First National Study on Flakka Finds Disturbing Trend Among Teens

The synthetic street drug, Flakka, was first seen in the news in late 2014 and 2015. The drug causes ... We know this from ecstasy,” said Castellanos.

First National Study on Flakka Finds Disturbing Trend Among Teens

Table Of Contents

First National Study on Flakka Finds Disturbing Trend Among Teens

At least 1 percent of American teenagers are using the drug Flakka, but it could be more than that. The first national study on Flakka was just published and it had some disturbing findings regarding use of the drug among teenagers. The synthetic street drug, Flakka, was first seen in the news in late 2014 and 2015

The drug causes dangerous side effects and bizarre behavior. Some say that Flakka is either a combination of cocaine and heroin or heroin and methamphetamines. Flakka really is a newer version of the psychoactive synthetic drug known as “Bath salts.” Bath salts, the drug, have nothing to do with Epsom salts or the bath salts people use to bathe in

They are called bath salts because they look like regular bathing bath salts - white or off-white powder or crystals. As different types of bath salts are made illegal, illegal drug labs slightly alter the chemical composition, creating a new drug that is technically not illegal. Flakka’s new chemical is called alpha-pyrrolidinopentiophenone or alpha-PVP

People take Flakka to get a heightened sense of awareness, a feeling of euphoria, energy and stimulation. The inexpensive drug costs as little as $5 per dose and can be snorted, injected, swallowed, smoked or vaped. Flakka has many severe side effects, often triggered by even a slight overdose

The Institute for Social Research at the University of Michigan conducted an annual survey that analyzes drug use in high school students. Using some of this data NYU Langone Medical Center ran the first national study on Flakka use. It published its findings on Tuesday, Jan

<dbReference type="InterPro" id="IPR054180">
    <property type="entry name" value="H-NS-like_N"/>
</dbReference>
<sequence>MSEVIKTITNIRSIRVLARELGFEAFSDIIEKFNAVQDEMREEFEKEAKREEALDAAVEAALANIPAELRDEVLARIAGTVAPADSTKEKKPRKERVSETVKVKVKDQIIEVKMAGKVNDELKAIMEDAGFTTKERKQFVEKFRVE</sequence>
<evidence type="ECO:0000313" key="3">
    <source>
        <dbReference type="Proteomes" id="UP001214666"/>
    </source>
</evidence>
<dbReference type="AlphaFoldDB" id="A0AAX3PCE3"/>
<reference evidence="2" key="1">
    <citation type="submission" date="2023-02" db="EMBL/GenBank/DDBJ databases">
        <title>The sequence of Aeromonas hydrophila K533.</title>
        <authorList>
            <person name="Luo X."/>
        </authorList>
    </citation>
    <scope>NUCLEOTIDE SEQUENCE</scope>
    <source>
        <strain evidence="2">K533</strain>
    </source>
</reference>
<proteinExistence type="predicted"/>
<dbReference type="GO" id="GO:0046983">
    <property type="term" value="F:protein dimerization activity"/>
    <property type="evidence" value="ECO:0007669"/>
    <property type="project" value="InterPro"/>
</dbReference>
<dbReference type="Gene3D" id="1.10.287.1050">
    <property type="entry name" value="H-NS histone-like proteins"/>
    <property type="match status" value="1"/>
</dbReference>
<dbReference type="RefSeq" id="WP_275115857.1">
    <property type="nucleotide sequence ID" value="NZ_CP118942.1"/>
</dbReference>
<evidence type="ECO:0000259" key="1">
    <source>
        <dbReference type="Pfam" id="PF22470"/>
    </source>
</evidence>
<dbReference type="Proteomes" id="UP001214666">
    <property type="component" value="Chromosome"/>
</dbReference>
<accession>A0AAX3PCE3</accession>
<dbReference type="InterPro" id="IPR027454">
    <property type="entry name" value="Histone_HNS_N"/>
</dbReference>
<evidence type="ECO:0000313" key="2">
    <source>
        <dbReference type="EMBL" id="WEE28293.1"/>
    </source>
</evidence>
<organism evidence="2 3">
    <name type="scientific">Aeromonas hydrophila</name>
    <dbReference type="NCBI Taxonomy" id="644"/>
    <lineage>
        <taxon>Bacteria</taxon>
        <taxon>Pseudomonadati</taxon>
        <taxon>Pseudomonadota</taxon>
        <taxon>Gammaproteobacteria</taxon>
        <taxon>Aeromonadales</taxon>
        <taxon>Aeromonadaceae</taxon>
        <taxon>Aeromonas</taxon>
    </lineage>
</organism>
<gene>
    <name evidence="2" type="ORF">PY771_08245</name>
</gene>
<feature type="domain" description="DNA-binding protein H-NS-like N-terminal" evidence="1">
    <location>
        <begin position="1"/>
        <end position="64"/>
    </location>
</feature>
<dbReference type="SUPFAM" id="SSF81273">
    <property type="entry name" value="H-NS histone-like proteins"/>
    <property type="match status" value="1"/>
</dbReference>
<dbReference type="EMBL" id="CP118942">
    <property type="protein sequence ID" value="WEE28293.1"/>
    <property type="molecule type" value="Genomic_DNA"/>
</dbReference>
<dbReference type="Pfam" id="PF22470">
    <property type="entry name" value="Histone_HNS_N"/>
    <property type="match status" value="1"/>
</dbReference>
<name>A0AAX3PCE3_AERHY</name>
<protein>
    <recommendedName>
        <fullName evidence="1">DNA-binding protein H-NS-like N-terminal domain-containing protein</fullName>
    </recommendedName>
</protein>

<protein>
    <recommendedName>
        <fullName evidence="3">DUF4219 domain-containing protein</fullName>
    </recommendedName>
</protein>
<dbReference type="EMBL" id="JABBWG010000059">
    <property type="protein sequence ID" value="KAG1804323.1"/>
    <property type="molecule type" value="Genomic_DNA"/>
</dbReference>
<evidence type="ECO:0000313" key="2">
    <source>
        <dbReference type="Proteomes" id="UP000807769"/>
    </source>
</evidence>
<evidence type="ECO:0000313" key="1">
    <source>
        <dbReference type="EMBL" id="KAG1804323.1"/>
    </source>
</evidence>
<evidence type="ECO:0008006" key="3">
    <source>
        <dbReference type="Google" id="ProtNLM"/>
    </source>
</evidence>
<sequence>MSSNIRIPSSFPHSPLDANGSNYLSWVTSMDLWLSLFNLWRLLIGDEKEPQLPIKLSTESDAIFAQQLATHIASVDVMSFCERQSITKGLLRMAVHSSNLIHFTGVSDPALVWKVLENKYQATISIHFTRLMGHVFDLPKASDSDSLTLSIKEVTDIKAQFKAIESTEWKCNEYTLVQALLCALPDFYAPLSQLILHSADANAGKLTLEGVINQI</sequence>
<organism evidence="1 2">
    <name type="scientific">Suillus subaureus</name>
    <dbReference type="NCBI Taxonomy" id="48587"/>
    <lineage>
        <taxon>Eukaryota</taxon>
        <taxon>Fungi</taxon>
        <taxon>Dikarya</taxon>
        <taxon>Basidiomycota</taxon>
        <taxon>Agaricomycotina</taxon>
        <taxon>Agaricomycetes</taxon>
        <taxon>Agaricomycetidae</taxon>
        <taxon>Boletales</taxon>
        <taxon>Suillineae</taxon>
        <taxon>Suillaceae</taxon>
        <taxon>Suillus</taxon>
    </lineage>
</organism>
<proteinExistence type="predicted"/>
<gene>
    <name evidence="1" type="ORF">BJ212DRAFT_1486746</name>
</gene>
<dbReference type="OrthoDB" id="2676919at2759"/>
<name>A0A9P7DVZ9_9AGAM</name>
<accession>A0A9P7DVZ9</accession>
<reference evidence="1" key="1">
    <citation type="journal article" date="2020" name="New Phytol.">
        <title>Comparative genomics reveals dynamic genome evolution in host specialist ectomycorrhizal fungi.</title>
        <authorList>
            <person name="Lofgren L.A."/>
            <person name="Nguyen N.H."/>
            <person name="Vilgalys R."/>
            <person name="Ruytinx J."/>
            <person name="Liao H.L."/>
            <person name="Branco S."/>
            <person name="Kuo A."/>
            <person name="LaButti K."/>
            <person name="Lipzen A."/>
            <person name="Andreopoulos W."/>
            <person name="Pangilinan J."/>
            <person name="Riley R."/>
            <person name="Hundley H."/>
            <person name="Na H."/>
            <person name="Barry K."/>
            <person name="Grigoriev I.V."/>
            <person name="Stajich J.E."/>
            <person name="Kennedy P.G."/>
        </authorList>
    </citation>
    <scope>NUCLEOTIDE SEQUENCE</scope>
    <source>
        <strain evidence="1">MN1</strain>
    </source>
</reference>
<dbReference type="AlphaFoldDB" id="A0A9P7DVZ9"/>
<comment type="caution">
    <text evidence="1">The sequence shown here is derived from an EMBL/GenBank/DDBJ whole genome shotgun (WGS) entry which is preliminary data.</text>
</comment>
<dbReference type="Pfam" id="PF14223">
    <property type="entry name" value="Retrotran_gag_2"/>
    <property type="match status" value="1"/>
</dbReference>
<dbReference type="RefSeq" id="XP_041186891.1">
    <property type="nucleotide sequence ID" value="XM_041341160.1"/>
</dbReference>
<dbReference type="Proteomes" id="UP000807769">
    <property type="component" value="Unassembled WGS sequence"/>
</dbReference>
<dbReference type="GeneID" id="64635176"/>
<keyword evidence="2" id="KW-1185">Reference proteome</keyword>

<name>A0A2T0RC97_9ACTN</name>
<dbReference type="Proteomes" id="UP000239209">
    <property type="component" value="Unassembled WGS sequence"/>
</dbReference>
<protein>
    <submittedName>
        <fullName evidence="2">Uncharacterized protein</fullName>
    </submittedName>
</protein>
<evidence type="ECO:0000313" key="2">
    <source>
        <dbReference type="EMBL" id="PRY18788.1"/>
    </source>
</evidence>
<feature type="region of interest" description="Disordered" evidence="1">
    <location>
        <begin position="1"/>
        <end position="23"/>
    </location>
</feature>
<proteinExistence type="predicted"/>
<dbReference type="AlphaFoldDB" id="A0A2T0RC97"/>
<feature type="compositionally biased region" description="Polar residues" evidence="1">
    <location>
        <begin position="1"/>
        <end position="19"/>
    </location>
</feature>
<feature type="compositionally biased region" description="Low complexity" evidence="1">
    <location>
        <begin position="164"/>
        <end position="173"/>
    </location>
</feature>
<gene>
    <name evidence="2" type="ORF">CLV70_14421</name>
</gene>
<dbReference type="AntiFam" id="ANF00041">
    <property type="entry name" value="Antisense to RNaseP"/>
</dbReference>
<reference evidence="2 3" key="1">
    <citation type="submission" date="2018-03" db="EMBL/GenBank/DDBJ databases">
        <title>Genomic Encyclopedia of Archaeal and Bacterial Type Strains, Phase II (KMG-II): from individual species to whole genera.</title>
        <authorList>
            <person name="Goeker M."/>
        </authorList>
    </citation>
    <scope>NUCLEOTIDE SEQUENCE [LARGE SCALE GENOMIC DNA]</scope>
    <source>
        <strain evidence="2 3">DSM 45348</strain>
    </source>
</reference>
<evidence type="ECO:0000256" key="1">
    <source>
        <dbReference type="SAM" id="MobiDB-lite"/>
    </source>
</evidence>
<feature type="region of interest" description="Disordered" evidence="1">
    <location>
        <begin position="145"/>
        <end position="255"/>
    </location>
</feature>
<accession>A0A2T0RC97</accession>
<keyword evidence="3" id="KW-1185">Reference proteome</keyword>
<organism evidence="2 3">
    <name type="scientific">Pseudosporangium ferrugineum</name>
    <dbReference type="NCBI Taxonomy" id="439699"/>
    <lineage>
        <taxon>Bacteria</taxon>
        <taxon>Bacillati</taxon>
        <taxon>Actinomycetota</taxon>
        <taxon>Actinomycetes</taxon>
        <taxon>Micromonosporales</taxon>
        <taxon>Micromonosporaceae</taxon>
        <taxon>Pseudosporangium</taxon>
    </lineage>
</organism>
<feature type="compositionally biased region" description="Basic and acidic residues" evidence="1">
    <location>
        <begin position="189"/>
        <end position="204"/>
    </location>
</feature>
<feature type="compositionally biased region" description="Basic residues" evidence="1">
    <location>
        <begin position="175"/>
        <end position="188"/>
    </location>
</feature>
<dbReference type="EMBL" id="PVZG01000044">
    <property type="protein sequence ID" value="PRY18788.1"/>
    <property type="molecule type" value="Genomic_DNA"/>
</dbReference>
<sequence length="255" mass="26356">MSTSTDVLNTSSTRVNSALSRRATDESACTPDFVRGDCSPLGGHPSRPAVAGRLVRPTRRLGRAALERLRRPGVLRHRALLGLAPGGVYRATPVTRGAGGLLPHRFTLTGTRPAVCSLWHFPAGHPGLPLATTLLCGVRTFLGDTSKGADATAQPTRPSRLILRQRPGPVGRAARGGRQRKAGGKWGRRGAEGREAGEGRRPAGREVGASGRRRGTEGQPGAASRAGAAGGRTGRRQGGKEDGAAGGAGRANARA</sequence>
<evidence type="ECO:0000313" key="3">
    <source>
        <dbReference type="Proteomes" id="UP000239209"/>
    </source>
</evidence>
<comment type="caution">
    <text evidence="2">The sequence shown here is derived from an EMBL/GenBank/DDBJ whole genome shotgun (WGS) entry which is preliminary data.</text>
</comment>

29 in the journal Drug and Alcohol Dependence. Joseph Palamar, lead author of the study and an associate professor of population health at NYU Langone MC, told CNN: “The main finding was that less than 1 percent of high school seniors are estimated to have used Flakka in the past year.” According to the study, 19.2 percent of the students who said they used Flakka in the past year used it at least 40 times. Those who used the drug were more likely to have used other drugs and were less likely to live with their parents

Flakka, sometimes called “The poor person’s cocaine,” led to 80 deaths just in the state of Florida between September 2014 and December 2015, the new study shows. During that time period, there were more than 2,000 recorded emergency department visits related to the drug’s use in Broward County. One of the youngest users was a 13-year-old, who was among the 15 percent of users who were younger than 25

Dr. Dan Castellanos, chair of the Department of Psychiatry and Behavioral Health at Florida International University, and his team did their own research of the drug. “It really gets people very, very agitated,” Castellanos said

Although Flakka affects users differently, Palamar cautioned against its dangers: “That’s one thing that needs to be known: It doesn’t have that effect on everyone who uses it. It is a very dangerous drug. It’s a very potent drug

It’s as potent as methamphetamine.” “What really stands out about Flakka is the wacky behavior that is sometimes associated with its use,” he said.

Sources